Tuesday, August 7, 2018


This post was started several weeks ago but not completed.  I had just started writing again about the second major stressor in our lives when summer sailing with Dick again delayed it. Somehow I pushed the publish button without realizing it. When a friend emailed me yesterday about its contents I was surprised of course, especially because where it left off,  readers may have misunderstood. My apologies to any of you who read the unfinished blog post. I could have simply deleted it but feel that it is better completed.

Many blog posts have been written in my head since I last wrote. The past 14 months have been a period of transition. I like to think that I handle change well and so I expect others to do the same. Looking back, even before June of last year transition had begun. Before I explain this transition I want to talk about stress. We all know that there are some important events in life that create more stress than others.

The top five most stressful life events in no particular order include:

  • Death of a loved one
  • Divorce
  • Moving
  • Major illness or injury
  • Job loss

There are other stressful events like marriage or the birth of a child but they are generally considered happy events. Most often, no matter which event we face, with time and/or personal or professional intervention, the stress may ease and in fact resolve.

For us, two of those five life events converged. Who knew back in January, 2017 when I bought our house in Victoria that cancer would reappear in my life soon after we moved? When I say "I" in buying the house rather than we is because Dick was in New Zealand having just crossed the Pacific Ocean from the Caribbean. We had been discussing a move to Victoria since the previous April and Dick had been gone for some months prior to that. Over those months I had not found the house that I thought would suit us but in early January the stars aligned, at least for me and I found the house of my dreams. Looking back, even though Dick agreed via Skype that we could buy the house, his heart was really not in it. Soon after the purchase and well before our move I spent two months in New Zealand with Dick. Near the end of that time the discussion of bringing Van Kedisi home came up. For me, the purchase of the house and the idea that our boat which have been like a family cottage for many years in Turkey would be in British Columbia made me feel the happiest I had felt in a very long time.

Little was I to know that this happiness would be fleeting especially for Dick. It took time for our Vancouver house to sell and that added stress. Yes, another facet of one of those most stressful life events~~moving. But eventually the house did sell. I had never loved that house and for most of our children's lives we did not live in it because we were in Indonesia or Saudi Arabia. However on our return from Saudi Arabia Dick invested hundreds of hours of renovations in it and did a great job. Over those years though I thought that we both had agreed that the work done was cheap and cheerful and that in five years or so we would move. Unfortunately neither of us really understood what we had said and it turns out that Dick's preference would have been to have live there for ever and die in fact in the house  just as Walter next door did. How can two people have been together for decades get it so wrong? And who is to blame?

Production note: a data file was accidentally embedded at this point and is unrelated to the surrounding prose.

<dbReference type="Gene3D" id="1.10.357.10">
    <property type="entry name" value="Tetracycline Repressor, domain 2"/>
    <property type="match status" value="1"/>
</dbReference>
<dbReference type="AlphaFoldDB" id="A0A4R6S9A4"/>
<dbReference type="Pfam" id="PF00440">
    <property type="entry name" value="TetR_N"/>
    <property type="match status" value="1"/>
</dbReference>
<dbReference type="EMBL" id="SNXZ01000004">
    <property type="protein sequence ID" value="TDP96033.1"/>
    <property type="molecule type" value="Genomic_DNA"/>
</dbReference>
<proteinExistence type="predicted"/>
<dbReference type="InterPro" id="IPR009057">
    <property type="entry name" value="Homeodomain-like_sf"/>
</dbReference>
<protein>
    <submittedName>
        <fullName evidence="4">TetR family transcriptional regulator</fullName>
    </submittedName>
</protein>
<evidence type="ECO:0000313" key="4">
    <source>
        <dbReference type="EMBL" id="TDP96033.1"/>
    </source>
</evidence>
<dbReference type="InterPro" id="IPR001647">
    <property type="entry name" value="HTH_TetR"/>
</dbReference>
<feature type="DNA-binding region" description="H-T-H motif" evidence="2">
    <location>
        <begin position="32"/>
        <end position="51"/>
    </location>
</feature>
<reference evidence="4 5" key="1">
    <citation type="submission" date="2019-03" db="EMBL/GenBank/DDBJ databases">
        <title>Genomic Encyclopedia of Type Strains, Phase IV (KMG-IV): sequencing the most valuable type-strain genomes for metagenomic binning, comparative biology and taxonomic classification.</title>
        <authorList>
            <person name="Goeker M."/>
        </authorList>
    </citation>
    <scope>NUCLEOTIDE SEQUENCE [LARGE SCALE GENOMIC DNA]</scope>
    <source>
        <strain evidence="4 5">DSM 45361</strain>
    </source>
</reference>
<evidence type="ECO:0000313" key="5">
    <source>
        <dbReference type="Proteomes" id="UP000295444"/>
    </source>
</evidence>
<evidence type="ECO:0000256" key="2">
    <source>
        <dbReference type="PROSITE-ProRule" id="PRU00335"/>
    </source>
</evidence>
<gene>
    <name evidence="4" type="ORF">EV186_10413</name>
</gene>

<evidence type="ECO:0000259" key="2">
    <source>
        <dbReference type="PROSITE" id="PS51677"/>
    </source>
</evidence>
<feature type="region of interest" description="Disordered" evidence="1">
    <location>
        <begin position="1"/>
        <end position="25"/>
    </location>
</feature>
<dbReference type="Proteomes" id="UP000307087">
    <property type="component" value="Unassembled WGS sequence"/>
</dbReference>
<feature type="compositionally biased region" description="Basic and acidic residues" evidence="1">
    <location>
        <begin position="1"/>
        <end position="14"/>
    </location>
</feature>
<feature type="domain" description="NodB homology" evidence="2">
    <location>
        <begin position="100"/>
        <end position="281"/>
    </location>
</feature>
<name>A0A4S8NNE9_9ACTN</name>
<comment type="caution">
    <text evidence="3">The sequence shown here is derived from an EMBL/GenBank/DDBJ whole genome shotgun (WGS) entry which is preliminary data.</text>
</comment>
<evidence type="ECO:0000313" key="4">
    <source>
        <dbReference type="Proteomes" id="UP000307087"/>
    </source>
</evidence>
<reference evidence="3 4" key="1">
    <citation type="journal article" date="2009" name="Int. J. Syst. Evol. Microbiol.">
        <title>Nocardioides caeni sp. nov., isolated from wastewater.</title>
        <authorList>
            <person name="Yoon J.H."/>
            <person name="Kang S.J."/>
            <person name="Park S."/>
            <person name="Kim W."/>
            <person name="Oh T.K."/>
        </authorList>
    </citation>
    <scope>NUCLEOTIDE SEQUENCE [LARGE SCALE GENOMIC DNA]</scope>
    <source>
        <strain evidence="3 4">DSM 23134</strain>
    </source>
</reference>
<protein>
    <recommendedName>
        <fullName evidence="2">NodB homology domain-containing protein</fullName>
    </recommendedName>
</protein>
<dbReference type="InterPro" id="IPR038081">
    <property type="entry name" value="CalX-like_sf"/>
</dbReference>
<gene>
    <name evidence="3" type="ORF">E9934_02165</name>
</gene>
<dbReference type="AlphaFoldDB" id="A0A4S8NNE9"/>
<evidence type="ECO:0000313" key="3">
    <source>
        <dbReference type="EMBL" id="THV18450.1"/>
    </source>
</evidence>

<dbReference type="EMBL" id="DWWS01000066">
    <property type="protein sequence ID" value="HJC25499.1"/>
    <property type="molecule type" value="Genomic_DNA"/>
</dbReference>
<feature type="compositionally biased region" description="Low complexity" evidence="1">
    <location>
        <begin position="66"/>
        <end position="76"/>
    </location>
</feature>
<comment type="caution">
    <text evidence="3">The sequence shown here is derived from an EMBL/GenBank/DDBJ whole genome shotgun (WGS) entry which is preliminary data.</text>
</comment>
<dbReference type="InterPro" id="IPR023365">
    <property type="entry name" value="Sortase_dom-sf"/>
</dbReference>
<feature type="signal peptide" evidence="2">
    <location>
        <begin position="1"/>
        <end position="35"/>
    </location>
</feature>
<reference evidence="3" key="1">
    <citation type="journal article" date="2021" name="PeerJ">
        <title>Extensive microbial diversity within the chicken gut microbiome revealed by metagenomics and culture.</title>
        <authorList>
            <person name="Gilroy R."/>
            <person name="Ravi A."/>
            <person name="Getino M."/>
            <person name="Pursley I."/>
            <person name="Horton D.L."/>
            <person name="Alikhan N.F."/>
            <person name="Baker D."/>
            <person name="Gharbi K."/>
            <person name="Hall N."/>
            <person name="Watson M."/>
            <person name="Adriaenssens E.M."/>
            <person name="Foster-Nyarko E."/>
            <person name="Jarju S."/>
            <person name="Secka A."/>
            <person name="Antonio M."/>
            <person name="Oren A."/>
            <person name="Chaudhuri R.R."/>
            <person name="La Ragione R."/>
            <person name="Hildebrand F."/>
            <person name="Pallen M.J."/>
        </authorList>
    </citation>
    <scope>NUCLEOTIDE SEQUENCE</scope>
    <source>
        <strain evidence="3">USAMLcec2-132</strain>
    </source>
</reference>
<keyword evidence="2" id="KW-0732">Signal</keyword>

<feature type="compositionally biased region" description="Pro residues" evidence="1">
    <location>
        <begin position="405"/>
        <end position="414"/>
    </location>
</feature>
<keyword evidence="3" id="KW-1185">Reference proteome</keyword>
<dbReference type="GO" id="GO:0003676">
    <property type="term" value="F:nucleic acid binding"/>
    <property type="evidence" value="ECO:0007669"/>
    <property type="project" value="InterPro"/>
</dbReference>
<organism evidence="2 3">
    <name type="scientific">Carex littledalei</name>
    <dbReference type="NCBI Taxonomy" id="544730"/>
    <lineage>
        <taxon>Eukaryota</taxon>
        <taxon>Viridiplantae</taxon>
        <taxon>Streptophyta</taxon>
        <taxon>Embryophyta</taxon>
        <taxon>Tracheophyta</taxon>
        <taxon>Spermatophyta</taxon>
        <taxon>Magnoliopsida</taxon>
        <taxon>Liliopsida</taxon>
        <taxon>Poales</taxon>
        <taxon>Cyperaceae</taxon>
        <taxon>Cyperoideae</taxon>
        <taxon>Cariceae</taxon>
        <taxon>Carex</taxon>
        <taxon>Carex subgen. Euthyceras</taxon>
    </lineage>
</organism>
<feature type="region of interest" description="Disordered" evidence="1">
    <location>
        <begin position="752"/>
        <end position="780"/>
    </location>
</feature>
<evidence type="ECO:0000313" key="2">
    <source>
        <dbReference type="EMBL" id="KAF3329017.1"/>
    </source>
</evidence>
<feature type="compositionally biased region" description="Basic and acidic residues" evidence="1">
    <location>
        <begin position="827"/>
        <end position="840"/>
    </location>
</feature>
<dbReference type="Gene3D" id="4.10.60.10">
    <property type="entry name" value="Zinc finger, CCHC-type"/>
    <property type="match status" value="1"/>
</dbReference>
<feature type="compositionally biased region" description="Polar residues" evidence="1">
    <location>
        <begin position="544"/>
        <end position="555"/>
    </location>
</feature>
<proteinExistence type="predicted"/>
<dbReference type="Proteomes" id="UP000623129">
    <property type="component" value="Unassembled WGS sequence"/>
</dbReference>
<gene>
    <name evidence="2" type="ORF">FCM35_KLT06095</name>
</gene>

For those of you who have been following my breast-cancer blog you maybe wondering why I am talking about the sale of our home in Vancouver and our move to Victoria. We now come to the second major life stress~~cancer, and worse~~metastatic breast cancer inoperable and incurable. When I went to Nepal in late April 2017 to lead my last trek, I had no idea that cancer was growing but I knew that I was slower, older and it was time to stop leading treks, thus I called that trek my swan song. I am glad for that as it meant I ended my time working in the Himalaya with Razzu on my own rather than cancer forcing it.

Back to the stressful move. No one knew that a new tumour was insidiously growing~~possibly for as long ago as when the first cancer was detected. Since we did not know when buying our new house and selling the old one that I would find I had metastatic cancer, we'll never know if staying in Vancouver would have been a better option.

Once we had moved in late June of last year it was becoming evident that something was wrong. Surgery had been done to remove my implants and I had hoped the growing pain in my right arm and hand would disappear at the same time. This is old news yes but it fits in with the second stressor, which fits under "major illness or injury." As the summer dragged on, my husband was unhappy and uncommunicative and there was nothing I nor anyone else could do to alleviate his pain. I went back and forth to Vancouver for tests yet we barely talked about the possibility of cancer reappearing. It was a very difficult and lonely time for both of us. When the diagnosis came in late August we were already burdened with such high levels of stress that I am sometimes surprised that we were able to continue on. Looking back, I believe that all the work we had put into our relationship in the preceding few years of living with cancer made the difference. It was not as though a light went on and we went from unhappiness to happiness but we did carry on with the plans that we had made for Dick to return to New Zealand to bring the boat home.

Here, this post ends and the next one will begin with the return of Dick and crew along with yet more difficult news. However,  I am happy to say that enduring more cancer and a move has not brought us down and we are well on the way up, readying ourselves for the next chapter of our lives.

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